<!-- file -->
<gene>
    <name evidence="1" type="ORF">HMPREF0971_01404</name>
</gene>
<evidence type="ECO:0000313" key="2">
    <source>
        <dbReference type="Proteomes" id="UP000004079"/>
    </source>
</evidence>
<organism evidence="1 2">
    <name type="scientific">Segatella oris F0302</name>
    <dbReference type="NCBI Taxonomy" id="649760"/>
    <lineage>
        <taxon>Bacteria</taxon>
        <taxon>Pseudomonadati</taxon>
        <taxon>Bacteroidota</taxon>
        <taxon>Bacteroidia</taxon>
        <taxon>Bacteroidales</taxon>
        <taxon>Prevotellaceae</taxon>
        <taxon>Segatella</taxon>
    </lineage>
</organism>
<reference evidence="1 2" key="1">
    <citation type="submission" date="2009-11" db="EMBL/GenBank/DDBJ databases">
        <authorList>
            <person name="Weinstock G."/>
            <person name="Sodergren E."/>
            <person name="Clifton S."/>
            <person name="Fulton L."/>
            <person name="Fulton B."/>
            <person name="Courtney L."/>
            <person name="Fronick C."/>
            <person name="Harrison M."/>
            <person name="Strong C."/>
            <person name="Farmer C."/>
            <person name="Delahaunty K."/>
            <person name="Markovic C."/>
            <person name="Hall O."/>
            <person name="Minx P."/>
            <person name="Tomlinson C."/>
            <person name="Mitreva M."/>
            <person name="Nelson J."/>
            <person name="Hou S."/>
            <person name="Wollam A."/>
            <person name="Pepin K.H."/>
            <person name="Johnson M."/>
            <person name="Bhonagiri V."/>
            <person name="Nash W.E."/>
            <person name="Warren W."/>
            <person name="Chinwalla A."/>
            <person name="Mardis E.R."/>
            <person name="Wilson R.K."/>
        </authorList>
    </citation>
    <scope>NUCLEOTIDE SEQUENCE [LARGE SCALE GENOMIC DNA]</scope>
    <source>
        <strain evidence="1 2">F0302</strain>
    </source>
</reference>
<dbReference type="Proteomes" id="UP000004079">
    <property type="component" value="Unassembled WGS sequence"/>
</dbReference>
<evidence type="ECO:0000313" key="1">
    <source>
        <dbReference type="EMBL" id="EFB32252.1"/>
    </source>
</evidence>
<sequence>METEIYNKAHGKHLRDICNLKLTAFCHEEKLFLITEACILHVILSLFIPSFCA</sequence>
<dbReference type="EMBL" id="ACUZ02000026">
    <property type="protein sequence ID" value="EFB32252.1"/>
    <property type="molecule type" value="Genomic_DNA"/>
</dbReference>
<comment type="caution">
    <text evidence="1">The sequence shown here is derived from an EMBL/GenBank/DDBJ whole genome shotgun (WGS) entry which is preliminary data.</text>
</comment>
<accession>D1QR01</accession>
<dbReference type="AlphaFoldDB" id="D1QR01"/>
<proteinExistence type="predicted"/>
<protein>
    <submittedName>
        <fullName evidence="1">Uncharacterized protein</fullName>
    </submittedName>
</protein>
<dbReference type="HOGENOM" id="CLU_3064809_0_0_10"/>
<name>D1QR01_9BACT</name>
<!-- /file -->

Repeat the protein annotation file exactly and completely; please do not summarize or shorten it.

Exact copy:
<gene>
    <name evidence="1" type="ORF">HMPREF0971_01404</name>
</gene>
<evidence type="ECO:0000313" key="2">
    <source>
        <dbReference type="Proteomes" id="UP000004079"/>
    </source>
</evidence>
<organism evidence="1 2">
    <name type="scientific">Segatella oris F0302</name>
    <dbReference type="NCBI Taxonomy" id="649760"/>
    <lineage>
        <taxon>Bacteria</taxon>
        <taxon>Pseudomonadati</taxon>
        <taxon>Bacteroidota</taxon>
        <taxon>Bacteroidia</taxon>
        <taxon>Bacteroidales</taxon>
        <taxon>Prevotellaceae</taxon>
        <taxon>Segatella</taxon>
    </lineage>
</organism>
<reference evidence="1 2" key="1">
    <citation type="submission" date="2009-11" db="EMBL/GenBank/DDBJ databases">
        <authorList>
            <person name="Weinstock G."/>
            <person name="Sodergren E."/>
            <person name="Clifton S."/>
            <person name="Fulton L."/>
            <person name="Fulton B."/>
            <person name="Courtney L."/>
            <person name="Fronick C."/>
            <person name="Harrison M."/>
            <person name="Strong C."/>
            <person name="Farmer C."/>
            <person name="Delahaunty K."/>
            <person name="Markovic C."/>
            <person name="Hall O."/>
            <person name="Minx P."/>
            <person name="Tomlinson C."/>
            <person name="Mitreva M."/>
            <person name="Nelson J."/>
            <person name="Hou S."/>
            <person name="Wollam A."/>
            <person name="Pepin K.H."/>
            <person name="Johnson M."/>
            <person name="Bhonagiri V."/>
            <person name="Nash W.E."/>
            <person name="Warren W."/>
            <person name="Chinwalla A."/>
            <person name="Mardis E.R."/>
            <person name="Wilson R.K."/>
        </authorList>
    </citation>
    <scope>NUCLEOTIDE SEQUENCE [LARGE SCALE GENOMIC DNA]</scope>
    <source>
        <strain evidence="1 2">F0302</strain>
    </source>
</reference>
<dbReference type="Proteomes" id="UP000004079">
    <property type="component" value="Unassembled WGS sequence"/>
</dbReference>
<evidence type="ECO:0000313" key="1">
    <source>
        <dbReference type="EMBL" id="EFB32252.1"/>
    </source>
</evidence>
<sequence>METEIYNKAHGKHLRDICNLKLTAFCHEEKLFLITEACILHVILSLFIPSFCA</sequence>
<dbReference type="EMBL" id="ACUZ02000026">
    <property type="protein sequence ID" value="EFB32252.1"/>
    <property type="molecule type" value="Genomic_DNA"/>
</dbReference>
<comment type="caution">
    <text evidence="1">The sequence shown here is derived from an EMBL/GenBank/DDBJ whole genome shotgun (WGS) entry which is preliminary data.</text>
</comment>
<accession>D1QR01</accession>
<dbReference type="AlphaFoldDB" id="D1QR01"/>
<proteinExistence type="predicted"/>
<protein>
    <submittedName>
        <fullName evidence="1">Uncharacterized protein</fullName>
    </submittedName>
</protein>
<dbReference type="HOGENOM" id="CLU_3064809_0_0_10"/>
<name>D1QR01_9BACT</name>